Tuesday, January 8, 2019

The Half-Drowned King

The Half-Drowned King by Linnea Hartsuyker, 431 pages

In the 9th Century C.E., Norway had not yet been united under a single ruler and instead was a land of many, many kings with many alliances and blood feuds between them. Hartsuyker's novel takes us into this almost magical land of fjords and Vikings, gods and warriors, telling of the days leading up to the reign of King Harald, the young gods-blessed man who would eventually unify the country. This novel focuses on Ragnvald, a young man who survives an assassination attempt by his stepfather; Solvi, the sea raider whose father contracted him to commit the murder; and Ragnvald's sister, Svanhild, whose wanderlust and beauty immediately captivate Solvi, much to Ragnvald's chagrin.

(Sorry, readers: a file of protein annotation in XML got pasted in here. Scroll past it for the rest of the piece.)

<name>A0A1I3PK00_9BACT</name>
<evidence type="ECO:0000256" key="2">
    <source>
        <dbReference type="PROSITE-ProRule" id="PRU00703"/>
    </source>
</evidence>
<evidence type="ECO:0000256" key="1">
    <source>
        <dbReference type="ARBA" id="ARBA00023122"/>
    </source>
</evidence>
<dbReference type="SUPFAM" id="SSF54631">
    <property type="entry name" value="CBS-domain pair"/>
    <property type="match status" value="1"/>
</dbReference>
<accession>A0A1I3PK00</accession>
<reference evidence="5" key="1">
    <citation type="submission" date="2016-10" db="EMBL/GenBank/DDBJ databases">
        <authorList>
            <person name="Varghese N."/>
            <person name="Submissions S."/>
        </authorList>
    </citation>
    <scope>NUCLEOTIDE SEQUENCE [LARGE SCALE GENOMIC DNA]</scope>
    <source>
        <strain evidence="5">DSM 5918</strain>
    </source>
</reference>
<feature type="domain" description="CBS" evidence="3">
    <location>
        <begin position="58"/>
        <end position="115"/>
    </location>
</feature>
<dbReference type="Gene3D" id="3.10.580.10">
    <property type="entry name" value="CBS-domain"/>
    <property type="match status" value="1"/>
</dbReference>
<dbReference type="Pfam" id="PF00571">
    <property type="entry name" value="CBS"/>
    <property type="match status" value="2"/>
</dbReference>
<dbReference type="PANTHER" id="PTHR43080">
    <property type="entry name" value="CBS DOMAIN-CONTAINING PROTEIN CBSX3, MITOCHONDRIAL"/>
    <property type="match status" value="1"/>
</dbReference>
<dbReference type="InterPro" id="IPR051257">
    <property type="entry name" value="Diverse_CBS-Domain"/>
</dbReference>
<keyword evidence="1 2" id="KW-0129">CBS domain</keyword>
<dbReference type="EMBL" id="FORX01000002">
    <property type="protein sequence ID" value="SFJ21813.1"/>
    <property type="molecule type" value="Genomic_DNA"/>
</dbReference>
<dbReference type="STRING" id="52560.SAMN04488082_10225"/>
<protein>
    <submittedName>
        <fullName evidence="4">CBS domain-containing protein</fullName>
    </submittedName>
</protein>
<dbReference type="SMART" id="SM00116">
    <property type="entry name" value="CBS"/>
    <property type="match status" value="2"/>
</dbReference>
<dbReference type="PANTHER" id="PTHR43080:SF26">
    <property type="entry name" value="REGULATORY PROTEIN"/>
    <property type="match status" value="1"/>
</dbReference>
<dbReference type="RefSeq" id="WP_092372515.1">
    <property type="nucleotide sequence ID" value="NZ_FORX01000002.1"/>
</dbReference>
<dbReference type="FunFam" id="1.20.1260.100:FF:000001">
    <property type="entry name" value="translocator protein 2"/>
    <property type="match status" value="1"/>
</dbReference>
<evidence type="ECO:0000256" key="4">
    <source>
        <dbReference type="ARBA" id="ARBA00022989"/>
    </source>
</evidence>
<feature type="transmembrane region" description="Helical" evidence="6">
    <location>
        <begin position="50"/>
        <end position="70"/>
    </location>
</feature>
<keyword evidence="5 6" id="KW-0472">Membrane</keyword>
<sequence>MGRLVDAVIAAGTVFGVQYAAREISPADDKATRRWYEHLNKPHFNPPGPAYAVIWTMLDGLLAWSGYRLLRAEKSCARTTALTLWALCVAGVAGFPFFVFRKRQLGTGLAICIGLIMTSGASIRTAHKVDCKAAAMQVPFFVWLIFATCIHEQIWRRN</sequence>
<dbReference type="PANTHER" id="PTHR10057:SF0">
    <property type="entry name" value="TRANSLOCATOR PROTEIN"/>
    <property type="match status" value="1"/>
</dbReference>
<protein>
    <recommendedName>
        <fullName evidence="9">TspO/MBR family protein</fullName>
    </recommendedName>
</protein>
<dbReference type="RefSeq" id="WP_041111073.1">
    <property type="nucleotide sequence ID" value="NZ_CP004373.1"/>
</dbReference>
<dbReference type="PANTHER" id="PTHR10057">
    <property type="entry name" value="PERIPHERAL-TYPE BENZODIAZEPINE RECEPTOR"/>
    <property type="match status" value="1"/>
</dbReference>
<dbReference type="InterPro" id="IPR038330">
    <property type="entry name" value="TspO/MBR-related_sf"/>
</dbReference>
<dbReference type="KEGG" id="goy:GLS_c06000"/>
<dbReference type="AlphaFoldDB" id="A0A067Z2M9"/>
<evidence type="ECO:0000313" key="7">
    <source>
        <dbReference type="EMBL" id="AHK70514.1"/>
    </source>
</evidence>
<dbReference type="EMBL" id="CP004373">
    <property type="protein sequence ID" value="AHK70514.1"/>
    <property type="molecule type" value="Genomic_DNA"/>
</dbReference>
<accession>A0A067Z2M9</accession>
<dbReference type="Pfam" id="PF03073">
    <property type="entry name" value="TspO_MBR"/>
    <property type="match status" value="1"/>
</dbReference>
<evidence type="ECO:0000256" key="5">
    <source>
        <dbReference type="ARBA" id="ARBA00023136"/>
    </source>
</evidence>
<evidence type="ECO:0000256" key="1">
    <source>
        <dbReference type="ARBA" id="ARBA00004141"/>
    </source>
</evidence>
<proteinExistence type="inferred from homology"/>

As the storyline weaves among these three main characters, it also spends plenty of time in battle, in feasts, and in the mundane (and somewhat scary) spheres inhabited by women. I found this a fascinating tale, richly told. It makes me want to go to Norway and see this wild land myself, though while I plan this dream journey, I'll have to satisfy myself with reading Hartsuyker's sequel, The Sea Queen, which came out last year.

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